PORSCHE LEADS BOTH CLASSES DURING GRAND-AM'S GRAND PRIX OF MIAMI; BOTH DP AND GT TEAMS FINISH ON THE PODIUM, BUT FALL JUST SHORT OF VICTORY HOMESTEAD, Fla. (March 30, 2008) -- David Donohue captured the Daytona Prototype pole in the ...
PORSCHE LEADS BOTH CLASSES DURING GRAND-AM'S GRAND PRIX OF MIAMI; BOTH DP AND GT TEAMS FINISH ON THE PODIUM, BUT FALL JUST SHORT OF VICTORY
HOMESTEAD, Fla. (March 30, 2008) -- David Donohue captured the Daytona Prototype pole in the #58 Brumos Porsche Riley for the Saturday's Gainsco Grand Prix of Miami, and led the first eleven laps of the race, but it was the #23 Ruby Tuesday Alex Job Porsche Crawford of Joey Hand and Bill Auberlen that led 14 laps mid-way through the event and finished a close second in the end.
In the GT class, Dominick Farnbacher in the Farnbacher Loles Porsche 911 GT3 Cup car led 21 laps during the middle of the race, and Jan Heylen in the Synergy Racing Porsche 911 GT3 Cup led two laps later in the race, but it was the #67 TRG Porsche 911 GT3 Cup of Tim George, Jr. and Spencer Pumpelly that finished third -- the only Porsche on the podium. The Dominick Farnbacher/Dirk Werner Porsche dropped to a fourth place finish when the air jacks malfunctioned during a pit stop while leading the class.
Auberlen and Hand finished second in the No. 23 Ruby Tuesday Championship Racing Porsche Crawford by only 1.6 seconds. Auberlen avoided trouble from the early cautions throughout his stint before passing off to Hand.
"My stint was no problem because I knew there were going to be a lot of yellows, a lot of accidents," Auberlen said. "I thought I would take it easy and let the race come to us because that is kind of how it was last year. The car was really good, especially after restarts. [However], on the last restart, the car became very loose and really bad."
Hand was able to reel in the troubles of the No. 23 and led 14 laps before losing the lead to Pruett on Lap 78. From there, Hand hung around for a runner-up finish.
"Our car was good enough today," Hand said. "When we got here on Thursday, we were in the dumps. We were not good. But, the Ruby Tuesday crew worked and worked to find some stuff. When it looked like we should have packed up, they persevered. And today, we had the best race car that we had all weekend."
For Pumpelly and George, the duo moved up 13 positions from flag-to-flag, slowly moving through the field as many of the frontrunners backpedaled due a number of mechanical problems.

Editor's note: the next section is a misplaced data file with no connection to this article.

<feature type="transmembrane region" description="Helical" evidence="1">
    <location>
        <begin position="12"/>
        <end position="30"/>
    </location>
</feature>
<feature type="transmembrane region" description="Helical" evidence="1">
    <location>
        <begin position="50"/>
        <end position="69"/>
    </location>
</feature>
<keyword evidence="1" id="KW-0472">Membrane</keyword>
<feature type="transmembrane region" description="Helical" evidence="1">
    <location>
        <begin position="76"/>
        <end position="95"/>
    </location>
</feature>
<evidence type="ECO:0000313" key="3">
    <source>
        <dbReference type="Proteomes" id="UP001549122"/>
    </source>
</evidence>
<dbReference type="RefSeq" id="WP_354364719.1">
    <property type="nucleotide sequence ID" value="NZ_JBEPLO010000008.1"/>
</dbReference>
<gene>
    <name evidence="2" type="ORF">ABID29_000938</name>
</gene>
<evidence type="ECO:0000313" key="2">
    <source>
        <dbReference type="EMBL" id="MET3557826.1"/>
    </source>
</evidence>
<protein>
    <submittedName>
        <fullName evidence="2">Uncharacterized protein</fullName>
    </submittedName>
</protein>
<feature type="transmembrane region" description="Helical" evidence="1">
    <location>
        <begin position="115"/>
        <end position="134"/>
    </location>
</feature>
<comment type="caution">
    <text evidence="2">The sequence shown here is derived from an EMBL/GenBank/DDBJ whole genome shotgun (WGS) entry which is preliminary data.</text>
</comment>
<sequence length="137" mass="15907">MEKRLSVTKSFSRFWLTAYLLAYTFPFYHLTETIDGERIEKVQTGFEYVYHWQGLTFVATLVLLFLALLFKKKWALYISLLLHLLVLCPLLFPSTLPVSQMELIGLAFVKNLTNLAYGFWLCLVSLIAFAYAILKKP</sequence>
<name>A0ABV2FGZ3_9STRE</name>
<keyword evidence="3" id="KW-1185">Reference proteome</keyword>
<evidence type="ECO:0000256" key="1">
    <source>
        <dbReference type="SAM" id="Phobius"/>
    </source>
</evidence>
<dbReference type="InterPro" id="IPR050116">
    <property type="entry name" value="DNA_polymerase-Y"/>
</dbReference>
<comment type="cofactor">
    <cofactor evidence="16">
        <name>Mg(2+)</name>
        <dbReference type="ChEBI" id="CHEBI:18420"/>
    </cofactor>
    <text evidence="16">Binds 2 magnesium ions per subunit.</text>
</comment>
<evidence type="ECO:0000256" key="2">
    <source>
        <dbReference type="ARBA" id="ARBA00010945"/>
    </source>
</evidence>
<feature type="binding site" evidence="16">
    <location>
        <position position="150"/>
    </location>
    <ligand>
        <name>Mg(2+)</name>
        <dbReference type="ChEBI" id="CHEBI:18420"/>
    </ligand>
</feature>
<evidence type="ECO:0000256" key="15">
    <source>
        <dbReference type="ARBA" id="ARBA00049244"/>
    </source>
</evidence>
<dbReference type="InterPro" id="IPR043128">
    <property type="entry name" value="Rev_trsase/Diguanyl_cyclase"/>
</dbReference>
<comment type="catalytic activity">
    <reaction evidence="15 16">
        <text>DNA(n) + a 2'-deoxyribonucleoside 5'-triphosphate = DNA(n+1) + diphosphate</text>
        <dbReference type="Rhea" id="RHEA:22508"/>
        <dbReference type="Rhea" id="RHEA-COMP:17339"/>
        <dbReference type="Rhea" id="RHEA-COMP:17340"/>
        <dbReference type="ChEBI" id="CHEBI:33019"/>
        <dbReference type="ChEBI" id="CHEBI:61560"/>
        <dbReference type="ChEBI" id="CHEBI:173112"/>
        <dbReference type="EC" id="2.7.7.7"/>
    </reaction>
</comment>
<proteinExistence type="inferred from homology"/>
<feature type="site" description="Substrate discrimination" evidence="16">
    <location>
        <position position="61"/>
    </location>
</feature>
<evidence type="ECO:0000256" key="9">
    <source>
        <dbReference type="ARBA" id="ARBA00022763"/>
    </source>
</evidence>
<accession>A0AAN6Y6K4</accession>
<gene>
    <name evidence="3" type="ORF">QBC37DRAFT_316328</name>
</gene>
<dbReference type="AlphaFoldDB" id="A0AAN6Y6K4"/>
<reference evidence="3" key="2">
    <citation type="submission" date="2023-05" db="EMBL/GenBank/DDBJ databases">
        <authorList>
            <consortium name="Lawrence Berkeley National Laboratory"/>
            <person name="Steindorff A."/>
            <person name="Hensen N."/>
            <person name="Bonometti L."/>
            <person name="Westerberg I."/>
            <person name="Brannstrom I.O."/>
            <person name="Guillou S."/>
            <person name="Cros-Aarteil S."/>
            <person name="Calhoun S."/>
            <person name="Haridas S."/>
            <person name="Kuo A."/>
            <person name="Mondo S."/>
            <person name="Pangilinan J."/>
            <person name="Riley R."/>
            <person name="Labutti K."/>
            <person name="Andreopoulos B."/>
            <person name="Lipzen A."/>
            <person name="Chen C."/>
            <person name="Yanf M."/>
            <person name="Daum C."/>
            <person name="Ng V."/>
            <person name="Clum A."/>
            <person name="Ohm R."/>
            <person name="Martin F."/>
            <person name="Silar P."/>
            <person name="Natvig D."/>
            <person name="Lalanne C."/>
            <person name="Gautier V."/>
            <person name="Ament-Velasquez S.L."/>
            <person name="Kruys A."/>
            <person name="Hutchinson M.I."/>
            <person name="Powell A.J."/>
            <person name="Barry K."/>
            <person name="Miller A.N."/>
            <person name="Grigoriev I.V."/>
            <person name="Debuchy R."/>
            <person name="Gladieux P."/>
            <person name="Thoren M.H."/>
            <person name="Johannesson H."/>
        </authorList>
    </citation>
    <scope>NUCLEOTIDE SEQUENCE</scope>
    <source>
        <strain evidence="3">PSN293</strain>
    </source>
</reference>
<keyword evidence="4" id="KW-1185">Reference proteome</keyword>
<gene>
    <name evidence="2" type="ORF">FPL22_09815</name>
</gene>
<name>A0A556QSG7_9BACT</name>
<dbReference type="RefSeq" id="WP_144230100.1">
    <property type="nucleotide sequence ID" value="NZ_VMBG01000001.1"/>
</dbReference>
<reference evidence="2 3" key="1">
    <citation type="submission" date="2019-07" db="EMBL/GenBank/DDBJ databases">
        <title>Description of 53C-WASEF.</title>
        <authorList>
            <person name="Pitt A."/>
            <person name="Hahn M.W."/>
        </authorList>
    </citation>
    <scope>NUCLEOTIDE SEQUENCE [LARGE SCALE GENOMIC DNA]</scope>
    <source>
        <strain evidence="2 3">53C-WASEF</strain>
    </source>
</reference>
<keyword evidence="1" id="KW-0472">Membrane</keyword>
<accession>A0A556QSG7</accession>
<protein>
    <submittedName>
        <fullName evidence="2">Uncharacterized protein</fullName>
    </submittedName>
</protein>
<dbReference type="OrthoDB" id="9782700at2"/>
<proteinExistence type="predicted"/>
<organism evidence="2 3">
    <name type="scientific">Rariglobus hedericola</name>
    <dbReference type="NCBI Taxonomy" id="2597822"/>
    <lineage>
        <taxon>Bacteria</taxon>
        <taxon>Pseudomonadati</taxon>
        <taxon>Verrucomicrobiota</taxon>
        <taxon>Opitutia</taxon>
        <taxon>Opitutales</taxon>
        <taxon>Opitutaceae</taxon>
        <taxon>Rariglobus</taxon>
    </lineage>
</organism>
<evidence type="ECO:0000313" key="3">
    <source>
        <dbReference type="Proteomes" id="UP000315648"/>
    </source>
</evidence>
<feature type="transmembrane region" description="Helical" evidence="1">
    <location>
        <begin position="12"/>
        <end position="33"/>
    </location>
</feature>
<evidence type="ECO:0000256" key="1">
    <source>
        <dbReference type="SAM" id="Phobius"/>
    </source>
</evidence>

The race marked the second straight runner-up finish for TRG at the 2.3-mile track, and second straight on the young season after three of its cars took top-five finishes in the Rolex 24 At Daytona. Pumpelly and George also moved into the series GT driver point lead by one (62-61) leading into Round 3 at Mexico City, Mexico.
"The race was tough because of the depth of talent was really incredible," Pumpelly said. "This year in GT, it's going to be really tough. Fortunately, Tim George did an awesome job in his first stint. The TRG guys gave both of us a really good car. We worked on it a lot last week in the shop and worked on it all week here. The effort that went into it was phenomenal. At the end, I really wanted to win, because I thought on the restart we were fast enough, but he'd get up to speed and up to temp, I really don't think we had much for him Farnbacher and Werner were pleased with their car's performance, but not pleased with the result.
"Leading the race was good! In the beginning, I tried to save my tires because I know that the surface here is very rough. I tried just to stay with the pack; I didn't push very hard. Then after a few safety car procedures, at the end of my stint, I thought, 'Let's go, let's do it!' I led the race for quite a bit. It was calm, I had no pressure. I just drove my race. When I came in for the driver change, something went wrong with the stands which keep the car in the air for a tire change. That cost us a podium, I would guess," said Farnbacher, a former Rolex 24 winner.
"When I got in the car, we lost time and we went from first to seventh. It was very difficult then to overtake because we didn't have anything on the straights for the other cars and our[engine] temperature went high if we followed somebody. I was right behind the first three at the end of the race, and I could go the pace, but I had nothing to overtake them. I'm not really satisfied, but fourth place is better than nothing. Perhaps road tracks without ovals are better for us," said Werner, the Rolex Grand-Am defending GT champion.